14. Furthermore it seems to us, with respect, that the sentence substituted in Lei Tin Seng was, whether by approach to the maximum available or to sentences imposed in other cases, remarkably light on the facts. It was,after all, described as a case of causing death by turning into an extremely busy street at an extremely high speed and was saidto be a sentence appropriate after trial. It may be that the Court was driven to that result by the notion, erroneous in our respectfulview, that the legislature intended the increase to apply only to the most serious type of offence within this category.

15. The suggestion by Mr Ma that the driving in this case was a momentary error of judgment is not, in our judgment, tenable. It isnot a mere error of judgment to fail to slow down when driving a bus round a bend.

16. It is true that there was absent from this case almost all of the aggravating features to which Cooksley refers: for which reason, if there were nothing more that fact would render the sentence clearly far too high. But there is onefeature that does constitute a serious aggravating factor and it is the fact that the applicant was a bus driver who put at riskthe lives of nearly three dozen people who were passengers on his bus. Cooksley specifically refers [para 15] to the suggestion by the Sentencing Advisory Panel that a specific aggravating factor is where “morethan one person [is] killed as a result of the offence (especially if the offender knowingly put more than one person at risk or the occurrence of multiple deaths was foreseeable)”. [Emphasis added].

17. A very substantial proportion of the population of this territory rely on buses to travel to and from work and to their family andsocial destinations and in doing so they expect to be carried safely from one place to another; and the bus companies hold out thepromise that that expectation will be fulfilled. Dangerous driving by bus drivers has firmly to be deterred by sentencing policyand it is apparent from the Reasons for Sentence that this was, rightly so, the factor uppermost in the judge’s mind.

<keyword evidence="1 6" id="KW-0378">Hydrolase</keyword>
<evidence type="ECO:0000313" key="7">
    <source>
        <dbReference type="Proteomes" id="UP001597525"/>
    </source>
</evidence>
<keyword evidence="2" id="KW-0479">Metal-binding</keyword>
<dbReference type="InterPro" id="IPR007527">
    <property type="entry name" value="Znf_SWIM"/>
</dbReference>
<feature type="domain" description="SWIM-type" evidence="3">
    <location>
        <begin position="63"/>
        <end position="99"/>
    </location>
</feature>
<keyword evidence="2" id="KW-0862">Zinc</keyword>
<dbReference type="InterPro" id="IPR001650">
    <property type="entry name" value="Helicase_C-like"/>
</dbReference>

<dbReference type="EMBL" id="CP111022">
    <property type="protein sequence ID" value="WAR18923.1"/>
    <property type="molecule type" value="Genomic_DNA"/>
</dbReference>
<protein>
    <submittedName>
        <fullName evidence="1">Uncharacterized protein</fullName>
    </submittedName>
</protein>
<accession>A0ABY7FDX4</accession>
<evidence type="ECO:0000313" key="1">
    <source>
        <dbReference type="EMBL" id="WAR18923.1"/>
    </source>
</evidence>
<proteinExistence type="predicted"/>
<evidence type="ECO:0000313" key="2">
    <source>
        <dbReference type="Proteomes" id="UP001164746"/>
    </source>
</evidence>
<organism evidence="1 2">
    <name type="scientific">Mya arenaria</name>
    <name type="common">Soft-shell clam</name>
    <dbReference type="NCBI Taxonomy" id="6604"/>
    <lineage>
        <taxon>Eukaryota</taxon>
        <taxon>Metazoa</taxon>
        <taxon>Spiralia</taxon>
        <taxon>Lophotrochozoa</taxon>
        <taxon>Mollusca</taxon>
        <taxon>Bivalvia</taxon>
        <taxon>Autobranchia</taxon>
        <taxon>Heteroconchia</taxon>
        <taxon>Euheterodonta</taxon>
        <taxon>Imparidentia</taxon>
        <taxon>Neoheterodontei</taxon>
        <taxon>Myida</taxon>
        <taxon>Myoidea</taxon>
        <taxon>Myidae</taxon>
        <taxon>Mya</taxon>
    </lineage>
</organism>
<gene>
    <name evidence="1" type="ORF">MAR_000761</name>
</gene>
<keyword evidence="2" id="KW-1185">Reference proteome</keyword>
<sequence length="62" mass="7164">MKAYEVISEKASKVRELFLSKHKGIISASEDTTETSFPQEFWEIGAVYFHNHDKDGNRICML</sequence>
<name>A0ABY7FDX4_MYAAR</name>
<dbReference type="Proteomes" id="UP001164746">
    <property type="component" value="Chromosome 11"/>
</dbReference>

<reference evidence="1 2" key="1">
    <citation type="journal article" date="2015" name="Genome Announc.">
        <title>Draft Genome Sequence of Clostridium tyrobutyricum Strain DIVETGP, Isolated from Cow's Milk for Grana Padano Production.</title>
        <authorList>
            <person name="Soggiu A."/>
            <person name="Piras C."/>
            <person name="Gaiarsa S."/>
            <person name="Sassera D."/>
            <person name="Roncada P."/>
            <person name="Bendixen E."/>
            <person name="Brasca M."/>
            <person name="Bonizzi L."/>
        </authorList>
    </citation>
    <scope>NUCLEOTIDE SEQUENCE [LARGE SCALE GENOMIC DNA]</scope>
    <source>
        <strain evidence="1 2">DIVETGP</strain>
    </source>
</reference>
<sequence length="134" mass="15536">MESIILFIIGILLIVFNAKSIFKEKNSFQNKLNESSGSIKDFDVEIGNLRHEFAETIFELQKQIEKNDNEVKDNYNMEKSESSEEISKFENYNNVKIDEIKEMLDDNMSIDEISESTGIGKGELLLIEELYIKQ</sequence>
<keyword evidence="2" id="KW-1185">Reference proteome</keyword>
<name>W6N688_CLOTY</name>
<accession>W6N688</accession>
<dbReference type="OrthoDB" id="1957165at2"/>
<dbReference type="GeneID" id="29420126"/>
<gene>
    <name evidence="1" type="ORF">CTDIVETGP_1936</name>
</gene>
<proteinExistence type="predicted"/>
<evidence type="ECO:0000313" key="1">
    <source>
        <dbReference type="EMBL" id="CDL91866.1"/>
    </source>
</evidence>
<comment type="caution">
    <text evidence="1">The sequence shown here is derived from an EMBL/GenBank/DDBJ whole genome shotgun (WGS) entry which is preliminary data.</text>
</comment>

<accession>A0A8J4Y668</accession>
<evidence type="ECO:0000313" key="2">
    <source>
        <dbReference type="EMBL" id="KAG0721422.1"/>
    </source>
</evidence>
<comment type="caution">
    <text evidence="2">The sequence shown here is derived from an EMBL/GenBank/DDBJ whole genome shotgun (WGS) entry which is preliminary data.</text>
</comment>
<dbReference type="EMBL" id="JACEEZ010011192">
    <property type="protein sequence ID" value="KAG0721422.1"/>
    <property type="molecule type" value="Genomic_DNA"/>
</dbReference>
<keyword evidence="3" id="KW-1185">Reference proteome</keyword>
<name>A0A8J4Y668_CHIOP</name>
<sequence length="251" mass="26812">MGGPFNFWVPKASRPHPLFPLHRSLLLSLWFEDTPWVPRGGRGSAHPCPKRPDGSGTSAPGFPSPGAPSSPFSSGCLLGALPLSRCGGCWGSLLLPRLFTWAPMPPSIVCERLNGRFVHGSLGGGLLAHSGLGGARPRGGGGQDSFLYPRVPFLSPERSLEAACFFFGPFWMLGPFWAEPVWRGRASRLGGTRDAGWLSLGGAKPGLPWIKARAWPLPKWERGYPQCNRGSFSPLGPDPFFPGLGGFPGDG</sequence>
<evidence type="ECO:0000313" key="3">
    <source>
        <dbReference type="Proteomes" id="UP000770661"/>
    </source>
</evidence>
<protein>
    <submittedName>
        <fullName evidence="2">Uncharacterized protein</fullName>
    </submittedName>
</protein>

18. There appears to have been no attempt by the applicant to slow down. As a result, the lives of two people have been lost and injuriesoccasioned to some 30 persons. Whilst culpability is the dominant factor to be taken into account – the impact on the familiesof those killed is nonetheless a matter that should certainly be taken into account: see Cooksley, para 11.

19. The culpability of the standard of driving at the time of the offence, viewed on its own – the taking of a corner at too fastspeed, which caused a fatality – and divorced from any aggravating factors, would have warranted a sentence significantly lessthan the 5 year starting point adopted by the judge. But the fact that this was a passenger-laden bus taking a corner at too fasta speed resulting in two deaths and many persons injured makes a material difference. However, that said, it is apparent that thejudge slipped into error when she referred to the excessive speed as an aggravating factor. The excessive speed was itself the actof dangerous driving and not an aggravating factor. The applicant’s driving did not fall into the category of “greatly excessivespeed; racing; showing off; competitive driving” to which the judgment in Cooksley refers at paragraph 15. Having regard to that error and to the facts as a whole, and the applicant’s particular background, thesentence should in our judgment be reduced to one of four years’ imprisonment.

20. Accordingly, we grant the applicant leave to appeal against sentence, treat the hearing of the application as the appeal, allowthe appeal, set aside the sentence of four years and eight months’ imprisonment and substitute therefor a sentence of 4 years’imprisonment. The period of disqualification will remain undisturbed.

(Frank Stock)
(Darryl Saw)
Judge of the
Court of First Instance

Mr Martin Hui, SADPP of the Department of Justice, for the Respondent

Mr David Ma, instructed by Messrs C.L. Chow & Macksion Chan, for the Applicant